The Netherlands reacts to the partial lifting of the coronavirus lockdown

The Netherlands reacts to the partial lifting of the coronavirus lockdown

Seeing as most of the information had already been leaked, the news from Tuesday’s coronavirus press conference didn’t come as much of a surprise. With Prime Minister Mark Rutte announcing the partial reopening of higher education and the catering industry, as well as the relaxation of the household visitors rule, it looks as though there is finally some light at the end of the tunnel. 

While businesses and mayors across the Netherlands had been pleading with the government to ease some restrictions for weeks now, the reactions to the news are rather mixed. 

Medical experts wanted the Dutch government to wait 

At the press conference on April 13, Rutte had said that restrictions would not be lifted until it appeared as though the peak of the third wave had passed. However, Tuesday’s press conference came on the same day that the Netherlands saw an increase in hospital admissions as well as an R-number value of 1,06.

The Outbreak Management Team (OMT) had advised the Dutch government to wait a little longer for easing any measures, as Aura Timen - head of the Centre for National Coordination of Infectious Disease Control and member of the OMT - explained to the NOS that the country was not yet “in the declining leg of the epidemic.” She called the decision to lift restrictions a political one. 

Healthcare unions have also spoken out against the decision, with FNV Zorg & Welzijn saying the government is playing “Russian roulette” with hospitals. The National Acute Care Network, on the other hand, is more optimistic about the plan: “There is now a stable level. If it stays that way, we think that cautious, light easing is possible,” said a spokesperson.

Dutch police worried about enforcing 6 pm closure for terraces

Dutch police and community service officers (BOAs) are also concerned about having to enforce the new measures at terraces and in parks. While the unions of both groups have said they are pleased to see the curfew lifted and terraces open, they are concerned about having to enforce the strict 6 pm closure and what it could mean for crowds in parks and other public spaces.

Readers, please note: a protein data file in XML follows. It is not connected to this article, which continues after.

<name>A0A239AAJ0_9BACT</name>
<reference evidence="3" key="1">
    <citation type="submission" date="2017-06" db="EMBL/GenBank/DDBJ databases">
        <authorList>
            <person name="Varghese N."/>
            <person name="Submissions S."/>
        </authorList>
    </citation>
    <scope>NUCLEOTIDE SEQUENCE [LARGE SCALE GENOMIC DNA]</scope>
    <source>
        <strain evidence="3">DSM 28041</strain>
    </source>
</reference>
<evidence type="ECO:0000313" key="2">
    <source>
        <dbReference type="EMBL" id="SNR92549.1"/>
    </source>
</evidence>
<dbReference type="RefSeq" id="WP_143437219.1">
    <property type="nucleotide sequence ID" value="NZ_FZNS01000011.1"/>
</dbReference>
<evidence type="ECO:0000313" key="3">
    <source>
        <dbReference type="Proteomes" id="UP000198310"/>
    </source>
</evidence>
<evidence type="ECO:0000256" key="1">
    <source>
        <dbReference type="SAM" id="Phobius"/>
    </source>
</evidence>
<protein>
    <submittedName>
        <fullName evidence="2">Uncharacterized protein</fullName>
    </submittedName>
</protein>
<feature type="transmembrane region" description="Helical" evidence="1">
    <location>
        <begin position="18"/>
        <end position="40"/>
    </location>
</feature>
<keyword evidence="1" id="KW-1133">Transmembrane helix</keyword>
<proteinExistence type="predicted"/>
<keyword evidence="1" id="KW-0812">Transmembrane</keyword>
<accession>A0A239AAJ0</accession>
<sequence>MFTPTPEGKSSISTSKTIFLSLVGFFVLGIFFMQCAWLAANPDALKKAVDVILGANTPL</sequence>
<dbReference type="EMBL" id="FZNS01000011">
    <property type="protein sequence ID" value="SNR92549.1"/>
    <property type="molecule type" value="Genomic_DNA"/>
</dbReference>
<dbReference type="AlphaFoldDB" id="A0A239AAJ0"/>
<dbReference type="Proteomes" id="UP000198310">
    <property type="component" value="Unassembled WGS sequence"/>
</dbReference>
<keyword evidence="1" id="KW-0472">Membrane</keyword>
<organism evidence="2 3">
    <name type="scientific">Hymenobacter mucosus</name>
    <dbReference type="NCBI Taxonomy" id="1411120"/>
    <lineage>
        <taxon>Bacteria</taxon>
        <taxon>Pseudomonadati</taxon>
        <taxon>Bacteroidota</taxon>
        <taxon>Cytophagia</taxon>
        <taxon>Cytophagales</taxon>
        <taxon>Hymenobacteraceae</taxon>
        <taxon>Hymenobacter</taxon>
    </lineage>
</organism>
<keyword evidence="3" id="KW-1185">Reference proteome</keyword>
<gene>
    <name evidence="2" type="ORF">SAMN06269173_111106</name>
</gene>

Jan Struijs, chairman of the Dutch Police Union, explained that the gradual reopening of society will not lead to less work for police officers: “The weather will be nice in the near future, and if the terraces have to close at 6 pm, people will probably continue the fun elsewhere. For the police and BOAs, the work will not slow down.” 

Business owners have also been asked to help disperse crowds after terraces close at 6pm, but Johan de Vos, owner of two bars in Breda, has said he has no idea how to enforce the rule. “That will be the biggest challenge,” he explains, "It will be difficult to have to argue with people at 6 pm and explain the stupidity of the rules."

Businesses across the Netherlands happy to return to work

The Christian National Trade Union (CNV) have supported the easing of the lockdown, saying it “comes not a day too soon:” “Too many hospitality and retail businesses are currently on the brink of collapse after months of closure, threatening to cost many people their jobs.” Retail organisation INretail have also supported the decision, saying it provided businesses with “more opportunities for much-needed turnover."

While The Netherlands Trade Union Confederation (FNV) is pleased to see bars and restaurants welcome customers again, director Edwin Vlek says opening terraces will offer little relief to businesses. “We are disappointed by the limitations this entails, as a result of which the easing does not directly contribute to the recovery of the sector - only to a minimal extent,” he says.

The chairman of the VSNU university umbrella organisation was also relieved to hear that students would finally be able to return to in-person classes, calling it “a boost for our students,” and emphasising that universities “will do everything they can to facilitate more physical learning as soon as possible.”

Victoria Séveno


Victoria Séveno

Victoria grew up in Amsterdam, before moving to the UK to study English and Related Literature at the University of York and completing her NCTJ course at the Press Association...

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